While it may sound odd, embracing your inner kid and playing games may very well assist your career advancement.
“Gamifying the learning process through interactive activities, such as motivational flashcards and role-playing exercises, can transform routine job training into an engaging and enjoyable experience,” said Matthew Warzel, president of MJW Careers in Wilmington, NC.
“By introducing an element of fun and competition, individuals are more likely to be motivated and actively participate in the learning process, leading to increased retention and improved performance.”
Games are considered pleasant activities “so they open us up on a positive note and create possibilities for us to enjoy the unexpected and the learning journey,” said Julie Flanders, founder and CEO of Two Circles Crossing, a coaching and consulting agency based in Kent, Conn.
Ahead, learn about rewarding games — from online tools to role-playing exercises — to embrace in the work-sphere.
“Kahoot! is an online learning platform that offers a variety of game-based learning activities, including quizzes, surveys and discussions,” explained Arthur Worsley, a UK-based career coach and founder of the Art of Living.
“Users can create their own Kahoot! games or choose from thousands of pre-made games in a wide range of topics. In each game, players compete to answer questions correctly and earn points, with a leaderboard displaying the top performers.”
Kahoot! can be used to teach a number of topics, from sales training to soft skills development, and for activities that range from product training to team building, with the competitive element ensuring learners remain engaged and motivated.
From $10 per month.
Quizlet isn’t just for school children to memorize SAT words.
“Quizlet is a free online learning tool that allows you to create flashcards, quizzes and other study materials to help you master various topics,” said Warzel, who added that you can search for existing study sets created by other users or create your own study materials using text, images and audio.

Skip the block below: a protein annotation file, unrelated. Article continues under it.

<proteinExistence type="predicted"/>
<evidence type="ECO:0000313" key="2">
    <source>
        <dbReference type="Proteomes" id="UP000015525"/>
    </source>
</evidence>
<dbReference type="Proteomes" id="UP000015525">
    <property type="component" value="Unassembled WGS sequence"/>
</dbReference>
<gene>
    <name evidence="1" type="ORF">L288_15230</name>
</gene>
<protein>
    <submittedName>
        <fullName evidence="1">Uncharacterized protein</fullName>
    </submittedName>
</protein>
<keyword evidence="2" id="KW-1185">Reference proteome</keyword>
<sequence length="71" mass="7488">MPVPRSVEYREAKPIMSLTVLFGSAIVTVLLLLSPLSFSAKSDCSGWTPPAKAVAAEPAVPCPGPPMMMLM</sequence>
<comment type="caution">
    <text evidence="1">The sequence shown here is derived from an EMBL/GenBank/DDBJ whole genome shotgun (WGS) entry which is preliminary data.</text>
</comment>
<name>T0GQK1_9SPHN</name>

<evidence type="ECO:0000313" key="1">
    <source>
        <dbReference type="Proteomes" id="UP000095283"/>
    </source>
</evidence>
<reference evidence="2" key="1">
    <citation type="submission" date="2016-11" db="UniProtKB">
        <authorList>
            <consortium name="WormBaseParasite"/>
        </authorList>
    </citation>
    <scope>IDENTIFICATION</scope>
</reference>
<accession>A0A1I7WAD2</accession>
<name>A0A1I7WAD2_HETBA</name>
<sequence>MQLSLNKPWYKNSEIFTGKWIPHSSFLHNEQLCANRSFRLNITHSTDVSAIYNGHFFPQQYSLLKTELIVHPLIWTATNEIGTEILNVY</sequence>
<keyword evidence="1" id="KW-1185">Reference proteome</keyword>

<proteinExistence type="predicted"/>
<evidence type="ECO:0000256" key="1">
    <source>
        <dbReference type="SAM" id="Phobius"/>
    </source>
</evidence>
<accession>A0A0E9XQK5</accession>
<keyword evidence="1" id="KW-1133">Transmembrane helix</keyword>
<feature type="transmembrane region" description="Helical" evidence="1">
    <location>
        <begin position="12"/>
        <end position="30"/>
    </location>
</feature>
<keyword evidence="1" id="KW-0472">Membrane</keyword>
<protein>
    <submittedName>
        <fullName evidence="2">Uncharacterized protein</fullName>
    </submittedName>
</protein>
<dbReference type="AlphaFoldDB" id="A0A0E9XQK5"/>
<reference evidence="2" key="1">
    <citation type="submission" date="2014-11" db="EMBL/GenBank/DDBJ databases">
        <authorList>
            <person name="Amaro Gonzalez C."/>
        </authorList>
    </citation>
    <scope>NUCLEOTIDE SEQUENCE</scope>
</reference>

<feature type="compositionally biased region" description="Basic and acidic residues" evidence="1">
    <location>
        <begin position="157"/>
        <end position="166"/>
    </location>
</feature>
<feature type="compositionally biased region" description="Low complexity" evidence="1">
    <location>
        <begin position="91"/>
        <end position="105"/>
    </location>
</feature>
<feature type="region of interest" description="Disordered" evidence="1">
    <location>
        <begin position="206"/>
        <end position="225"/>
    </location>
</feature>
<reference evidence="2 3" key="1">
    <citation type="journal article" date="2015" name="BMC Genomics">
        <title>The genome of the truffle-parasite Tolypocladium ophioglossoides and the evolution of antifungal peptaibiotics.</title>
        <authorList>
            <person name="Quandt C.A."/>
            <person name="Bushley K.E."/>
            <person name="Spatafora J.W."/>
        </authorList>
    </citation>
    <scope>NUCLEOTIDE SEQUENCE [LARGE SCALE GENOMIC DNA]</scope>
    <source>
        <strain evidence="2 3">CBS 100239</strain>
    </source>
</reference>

Moreover, “Quizlet also offers interactive games and study modes that make learning more engaging, such as a matching game or a race mode where you have to answer questions as quickly as possible.”
Users can use Quizlet for tasks like studying for a certification exam, improving their language skills and learning new concepts in their field, according to Warzel.
Free; QuizletPlus from $2.99 per month.
If you’re thinking of learning a new language or brushing up on your language skills in general, Duolingo is for you. It covers Spanish, French, Portuguese, Turkish, Ukrainian, Vietnamese, Yiddish, Zulu, Chinese, Hebrew, Hindi, Haitian Creole and more.
“The app offers a range of interactive activities, including listening exercises, speaking exercises and mini-games,” said Worsley, emphasizing the gamification aspect of the app, which has users earning points and competing against others as they advance in their studies.
“Learning a new language can be a valuable skill for professionals in a variety of industries, and Duolingo makes it fun and accessible,” he added.
Warzel also shared that language skills are becoming increasingly valuable in many career fields, and can “open up new opportunities for personal and professional growth.”
Free; Super Duolingo from $7 per month.
The Future is Yours
New for 2023, this game that you print from a PDF is geared to help people of all ages “think like a futurist.”
Players can choose to participate in business or career mode, and from there they can select or randomly be assigned a sample career (say, an attorney or marketing whiz) or business such as a bank, retailer or real estate firm.
From there, you’ll come up with a game plan for the future and draw a series of cards that will present you with challenges like layoffs, labor shortages, cyberattacks or supply chain issues.
The Future is Yours comes with blank template cards that you can edit and print to feature any business, career or challenge you can think of for your game.
The game was designed by Scott Steinberg, futurist and keynote speaker, as “a training and education system disguised as a game for people who normally don’t play games — and a chance to extend our teaching and insight far beyond day-of events or on-site programs.”
Free for schools and students; $19.99 for others.
Not My Problem Anymore
This group exercise involves interactive work with teammates to problem-solve creatively. To play, start with each person writing down something they consider a challenge. Then, the individual player presents it to the group to address.
“The group is then tasked to come up with a terrible idea for solving the problem, an obvious idea for solving the problem and a creative or out-of-the-box idea for solving the problem,” said Flanders.
So, you’ll be solving one problem, three ways.
“It’s a fun way to go about learning and helps give different scenarios for the group to experience as well as expose new perspectives,” said Flanders. “Every person involved participates in both giving away a problem and reacting to someone else’s issue.”